On the Full Compatibility of Evangelism with Inter-Religious Harmony
In a society which is like a microcosm of vast urban areas of countries larger than itself, where people live in a small area, the populace has been nurtured in the idea that harmony must be forged and maintained between ethnic groups. The mass media are quick to report any infringement of laws that proscribe the provoking of resentment or tension between racial or religious groups. The question of the philosophies, techniques, and platforms used by the various faiths to gain more adherents can be an incendiary one.
The ilk of religious expansionism that pursues headlong an increase in the membership of a constituency without a care for how relations between ethnic and religious communities may be negatively affected, quite simply, has no place in Singapore, which highly prizes her success in the interfaith harmony project, and continually fosters it.
Thankfully, faith communities in the city-state have demonstrated remarkable maturity and sensitivity in their dealings with one another, with spiritual leaders fully accepting and embracing the need for a peaceful coexistence between the groups they represent.
Nevertheless, a present absence of misunderstanding and conflict cannot be mistaken for a permanent state of affairs, not especially in an unstable global climate.
A Personal Concern and Conviction
With that sophisticated backdrop in mind, I thought it meet, as a concerned Christian and committed citizen, as most of us are, humbly to offer a personal perspective on Christian evangelism which defends the claim that that facet of the Christian faith does not at all undermine or violate the important principle of inter-religious harmony in our society.
More fundamentally, it is hoped that such a venture into a discussion about a contemporary but in fact timeless topic would be testament to the fact that organised Christian communities and the individual persons who constitute them do not act with improper motives or carry out their activities under any form of secrecy or deception. As such, they may speak quite honestly and publicly about what they really do in articulating their faith to others.
In support of my strong assertion that evangelism is not antithetical to inter-religious harmony, I would like to suggest some aspects for our mutual consideration.
The aim of evangelism, put in a very brief manner, is to bring good news, that of the salvation accomplished by God on behalf of humanity. All the great doctrines of the Bible, whether it be of God, as triune Creator, or of Christ, as incarnate and atoning deity and returning King, or of the Holy Spirit, as the Spirit of power, or of the Church, as the body of Christ, are significant dimensions of that message.
Christian Truth and Sensibility
A problem arises with the question of the exclusive nature of the Christian faith, by which is meant that Christians have confidence that their distinctive edifice of beliefs is true, with the titanic implications of this.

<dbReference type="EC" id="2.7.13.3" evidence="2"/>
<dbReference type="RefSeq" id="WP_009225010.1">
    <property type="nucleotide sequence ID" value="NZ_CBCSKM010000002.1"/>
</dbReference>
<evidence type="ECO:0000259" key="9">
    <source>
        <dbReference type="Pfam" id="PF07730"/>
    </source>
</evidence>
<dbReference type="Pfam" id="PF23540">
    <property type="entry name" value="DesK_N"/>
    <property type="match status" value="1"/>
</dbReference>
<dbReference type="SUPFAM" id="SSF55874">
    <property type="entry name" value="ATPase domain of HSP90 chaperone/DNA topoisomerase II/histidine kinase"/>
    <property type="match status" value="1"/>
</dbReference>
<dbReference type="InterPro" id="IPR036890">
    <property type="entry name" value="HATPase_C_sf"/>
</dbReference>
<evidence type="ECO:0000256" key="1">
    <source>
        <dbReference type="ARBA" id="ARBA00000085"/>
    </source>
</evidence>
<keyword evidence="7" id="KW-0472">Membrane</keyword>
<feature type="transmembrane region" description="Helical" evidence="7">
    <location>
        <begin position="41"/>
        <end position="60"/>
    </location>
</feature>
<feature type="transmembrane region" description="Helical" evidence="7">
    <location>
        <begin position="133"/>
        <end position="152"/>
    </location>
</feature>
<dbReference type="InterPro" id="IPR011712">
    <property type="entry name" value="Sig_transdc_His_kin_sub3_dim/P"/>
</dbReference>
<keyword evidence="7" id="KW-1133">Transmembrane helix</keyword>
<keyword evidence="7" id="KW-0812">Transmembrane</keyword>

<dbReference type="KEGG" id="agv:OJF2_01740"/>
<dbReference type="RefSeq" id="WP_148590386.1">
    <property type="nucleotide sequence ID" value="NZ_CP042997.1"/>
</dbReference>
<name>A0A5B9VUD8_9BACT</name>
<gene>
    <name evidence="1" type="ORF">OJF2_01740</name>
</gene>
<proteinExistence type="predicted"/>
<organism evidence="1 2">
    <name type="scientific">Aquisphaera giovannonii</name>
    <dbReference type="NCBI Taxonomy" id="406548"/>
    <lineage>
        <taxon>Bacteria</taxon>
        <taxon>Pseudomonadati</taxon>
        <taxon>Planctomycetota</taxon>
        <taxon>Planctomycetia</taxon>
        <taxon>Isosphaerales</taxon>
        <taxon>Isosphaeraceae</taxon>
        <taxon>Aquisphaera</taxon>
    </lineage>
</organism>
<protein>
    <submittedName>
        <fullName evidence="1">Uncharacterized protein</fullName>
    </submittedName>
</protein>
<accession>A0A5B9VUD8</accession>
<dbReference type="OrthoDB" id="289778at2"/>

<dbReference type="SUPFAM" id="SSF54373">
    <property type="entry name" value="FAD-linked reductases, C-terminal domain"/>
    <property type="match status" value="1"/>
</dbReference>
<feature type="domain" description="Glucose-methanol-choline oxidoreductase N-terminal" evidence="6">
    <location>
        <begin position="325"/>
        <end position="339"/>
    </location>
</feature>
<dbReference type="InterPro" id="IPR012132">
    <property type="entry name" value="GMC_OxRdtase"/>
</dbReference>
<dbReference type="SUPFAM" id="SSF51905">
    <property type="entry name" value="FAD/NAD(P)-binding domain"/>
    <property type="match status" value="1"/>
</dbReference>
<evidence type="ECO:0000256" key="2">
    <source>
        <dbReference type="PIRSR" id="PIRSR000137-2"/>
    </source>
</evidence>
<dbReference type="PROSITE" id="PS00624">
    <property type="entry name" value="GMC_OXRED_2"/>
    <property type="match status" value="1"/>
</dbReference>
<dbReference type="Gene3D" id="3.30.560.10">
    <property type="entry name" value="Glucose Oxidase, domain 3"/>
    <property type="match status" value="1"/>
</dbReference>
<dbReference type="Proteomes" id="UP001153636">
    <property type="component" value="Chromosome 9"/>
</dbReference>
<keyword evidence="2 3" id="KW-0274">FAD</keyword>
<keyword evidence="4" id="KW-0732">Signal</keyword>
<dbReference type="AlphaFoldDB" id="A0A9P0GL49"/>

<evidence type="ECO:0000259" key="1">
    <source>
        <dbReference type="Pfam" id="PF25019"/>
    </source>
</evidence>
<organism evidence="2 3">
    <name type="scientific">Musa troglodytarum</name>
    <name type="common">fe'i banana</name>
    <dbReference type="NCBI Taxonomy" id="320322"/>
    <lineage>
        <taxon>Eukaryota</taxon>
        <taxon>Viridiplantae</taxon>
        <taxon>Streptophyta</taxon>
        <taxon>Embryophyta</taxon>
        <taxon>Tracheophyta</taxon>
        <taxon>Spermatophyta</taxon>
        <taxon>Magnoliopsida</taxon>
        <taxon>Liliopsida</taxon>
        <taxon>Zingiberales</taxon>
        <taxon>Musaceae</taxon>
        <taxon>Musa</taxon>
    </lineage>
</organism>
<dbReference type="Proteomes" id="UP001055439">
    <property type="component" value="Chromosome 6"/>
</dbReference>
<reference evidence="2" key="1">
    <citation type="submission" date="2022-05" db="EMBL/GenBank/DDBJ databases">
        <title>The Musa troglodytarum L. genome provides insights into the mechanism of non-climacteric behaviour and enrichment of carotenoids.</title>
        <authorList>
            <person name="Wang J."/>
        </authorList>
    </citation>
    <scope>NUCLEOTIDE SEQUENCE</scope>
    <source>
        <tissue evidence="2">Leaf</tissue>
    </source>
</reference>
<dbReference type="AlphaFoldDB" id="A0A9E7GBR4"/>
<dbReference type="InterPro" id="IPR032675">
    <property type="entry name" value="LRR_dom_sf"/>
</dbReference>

The question may be asked as to whether Christians, in believing their faith to be true and thereby proclaiming it, are acting in accord with their Scripture when they put down other religions.
I submit to you that humility and wisdom require that we refrain from commenting on other religions, of which we may, and, indeed, oftentimes, know very little. Just as it is always presumptuous to derogatively label or stigmatise any person, so it is never permissible for us as Christians to criticise the religion of other persons. This principle holds true even for Christians who have previously come from other religious backgrounds and may have some degree of knowledge about their former faiths. They cannot denigrate other faiths without ignorantly dismissing the clear fact that all religions, even non-Christian ones, exist for the moral and spiritual benefit of their constituencies.
If, therefore, we are to say anything at all in commendation of our own spirituality to our non-Christian fellow interlocutors, it should be solicited or welcomed in some way. The message of Christianity is offered to be heard primarily by those who would be receptive to it. For this reason, there is no room for antagonism, aggression, or provocation in evangelism.
The Chief End of Religion
In the following paragraphs of this article, my desire is to underscore a premise to which I had alluded; namely, that the major and mainstream non-Christian religions such as are represented in Singapore may not be equated, likened, or in any way compared to the false and immoral cults overtly denounced in the Bible, particularly in the Old Testament.
The view of the Roman Catholic Church as laid out by Pope Paul VI in 1965 at the Second Vatican Council on some of these religions is notable because it displays a grasp of their meritorious goals. According to the statement, the different faiths serve an important existential role in proffering “answers to the unsolved riddles of the human condition, which today, even as in former times, deeply stir the hearts of men: What is man? What is the meaning, the aim of our life? What is moral good, what is sin? Whence suffering and what purpose does it serve? Which is the road to true happiness? What are death, judgment and retribution after death? What, finally, is that ultimate inexpressible mystery which encompasses our existence: whence do we come, and where are we going?”
The statement goes on to summarise, in a fairhanded manner, the aims and teachings of the various religions, a section which is worth reading.
Conscious of the possibility of evangelism and outreach being done in a misguided way, three major church bodies which represent more than 90 per cent of Christians worldwide held discussions over a period of five years, eventuating in the publication in 2011 of a document titled Christian Witness in a Multi-Religious World: Recommendations for Conduct.